With his arrangement some leakage of coolant at the slidable contact portion of the socket portion 23a and the rotary side member 22 is unavoidable. Therefore, a drain pipe 6 is connected to the side of the air chamber 12a in order to discharge the coolant flowing from the slidable contact portion of the socket portion 23a and the rotary side member 22 to the outside.

The partition 18 is so formed that the central portion thereof, where the cylindrical portion of the rotary side member 22 passes through the partition 18, has an upper surface of a low conical shape. With this formation, coolant which has leaked out is guided to the peripheral portion of the air chamber 12a and easily discharged through the drain pipe 6. Further, a circumferential groove 24 is provided on the circumferential face of the through hole of the partition 18 with which the circumferential face of the cylindrical portion of the rotary side member 22 is in slidable contact. A small hole 25 extending from the circumferential groove 24 to the outer circumferential face of the housing 12 is bored through the partition 18 in the radial direction, and an air purge pipe 26 is connected to the small hole 25. Through the air purge pipe 26, compressed air or the like is externally fed to the air chamber 12a to raise the pressure in the air chamber 12a. Thus, the coolant which has leaked into the air chamber 12a can be reliably discharged through the drain pipe 6 to the outside.

However, in the case where coolant of high pressure such as 70 atm. is used, if a serious flaw is made at the slidable contact portion of the stationary side member 23 and the rotary side member 22, there is a risk that discharge through the drain pipe 6 may be not enough to deal with leak coolant, and that coolant which has leaked into the air chamber 12a may flow from between the though hole at the center of the partition 18 and the cylindrical portion of the rotary side member 22 into the air chamber 12b.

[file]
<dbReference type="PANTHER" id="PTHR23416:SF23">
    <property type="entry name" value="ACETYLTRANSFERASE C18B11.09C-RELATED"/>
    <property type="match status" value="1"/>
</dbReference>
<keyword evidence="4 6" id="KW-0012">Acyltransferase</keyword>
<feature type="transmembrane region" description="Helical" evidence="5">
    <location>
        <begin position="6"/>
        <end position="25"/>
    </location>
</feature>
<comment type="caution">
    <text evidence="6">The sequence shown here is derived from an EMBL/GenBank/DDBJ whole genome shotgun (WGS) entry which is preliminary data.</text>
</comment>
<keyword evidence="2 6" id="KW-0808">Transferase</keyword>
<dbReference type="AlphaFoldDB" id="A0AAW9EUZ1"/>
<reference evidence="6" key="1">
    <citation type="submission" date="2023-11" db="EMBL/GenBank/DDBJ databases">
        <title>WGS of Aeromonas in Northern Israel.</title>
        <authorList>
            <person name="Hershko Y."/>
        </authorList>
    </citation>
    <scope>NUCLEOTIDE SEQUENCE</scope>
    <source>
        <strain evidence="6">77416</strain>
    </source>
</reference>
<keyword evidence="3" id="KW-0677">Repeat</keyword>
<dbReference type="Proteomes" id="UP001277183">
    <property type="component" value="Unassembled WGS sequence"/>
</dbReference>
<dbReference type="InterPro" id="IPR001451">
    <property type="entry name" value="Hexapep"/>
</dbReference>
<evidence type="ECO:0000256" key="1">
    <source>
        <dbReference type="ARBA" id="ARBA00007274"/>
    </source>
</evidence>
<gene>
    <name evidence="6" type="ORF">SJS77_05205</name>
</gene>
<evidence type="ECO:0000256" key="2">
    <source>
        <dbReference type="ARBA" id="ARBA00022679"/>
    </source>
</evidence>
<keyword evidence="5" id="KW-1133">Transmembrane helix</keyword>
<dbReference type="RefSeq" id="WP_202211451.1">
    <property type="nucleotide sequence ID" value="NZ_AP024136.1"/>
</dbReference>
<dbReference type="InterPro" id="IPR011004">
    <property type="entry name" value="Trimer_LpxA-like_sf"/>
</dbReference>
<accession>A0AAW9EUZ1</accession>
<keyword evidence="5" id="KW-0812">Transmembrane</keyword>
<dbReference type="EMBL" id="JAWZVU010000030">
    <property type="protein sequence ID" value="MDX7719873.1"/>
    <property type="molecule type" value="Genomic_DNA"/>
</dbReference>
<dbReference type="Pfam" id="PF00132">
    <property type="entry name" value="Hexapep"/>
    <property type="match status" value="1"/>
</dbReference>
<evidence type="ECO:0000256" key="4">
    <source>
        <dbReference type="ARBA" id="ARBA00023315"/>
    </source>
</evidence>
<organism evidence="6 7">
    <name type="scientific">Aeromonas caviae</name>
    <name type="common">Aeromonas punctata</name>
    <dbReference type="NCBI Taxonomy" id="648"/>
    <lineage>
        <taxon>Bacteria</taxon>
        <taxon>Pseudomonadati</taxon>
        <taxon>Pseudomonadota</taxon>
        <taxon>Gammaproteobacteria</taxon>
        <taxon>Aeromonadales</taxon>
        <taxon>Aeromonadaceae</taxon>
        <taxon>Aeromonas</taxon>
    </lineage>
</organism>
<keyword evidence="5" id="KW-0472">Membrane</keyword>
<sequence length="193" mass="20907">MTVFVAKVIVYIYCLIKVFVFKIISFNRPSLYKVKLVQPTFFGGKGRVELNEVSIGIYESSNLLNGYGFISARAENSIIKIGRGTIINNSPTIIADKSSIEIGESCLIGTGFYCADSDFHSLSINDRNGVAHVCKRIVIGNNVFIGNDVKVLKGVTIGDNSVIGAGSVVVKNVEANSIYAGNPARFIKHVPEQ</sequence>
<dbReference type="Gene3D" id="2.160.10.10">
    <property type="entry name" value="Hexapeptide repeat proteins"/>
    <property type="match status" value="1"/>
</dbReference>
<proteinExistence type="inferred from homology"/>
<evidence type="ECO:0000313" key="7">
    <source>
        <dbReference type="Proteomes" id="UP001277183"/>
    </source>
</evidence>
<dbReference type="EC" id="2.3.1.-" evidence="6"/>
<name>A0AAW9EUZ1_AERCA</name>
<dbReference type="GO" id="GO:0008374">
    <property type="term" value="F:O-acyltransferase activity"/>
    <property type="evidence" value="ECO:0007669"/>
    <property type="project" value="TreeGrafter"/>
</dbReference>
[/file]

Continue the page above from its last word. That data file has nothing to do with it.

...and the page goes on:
Considering the above risk, the present embodiment has a flow sensor 13 provided in the line of the drain pipe 6 as shown in FIG. 1. If the flow of coolant in the drain pipe 6 exceeds a predetermined value, an alarm is outputted to ring an alarm bell or to indicate abnormality on a monitor of a numerical control unit for drive control of a machine tool or a machining center so that an operator may quickly take measures against coolant leakage.

It is also conceivable to stop a coolant feed pump based on the alarm signal. However, it is dangerous to stop feed of coolant immediately, when cutting work is going on with high speed rotation. Therefore, in order to stop the coolant feed pump based on the alarm signal, steps such as moving the spindle away from a workpiece needs to be taken before feed of coolant is stopped, and therefore, an appropriate program for an urgency stop, that is, a program specifying that when an alarm is detected, feed of coolant is stopped after a spindle or a workpiece is removed for safety needs to be stored in advance in a numerical control unit for drive control of a machine tool or a machining center.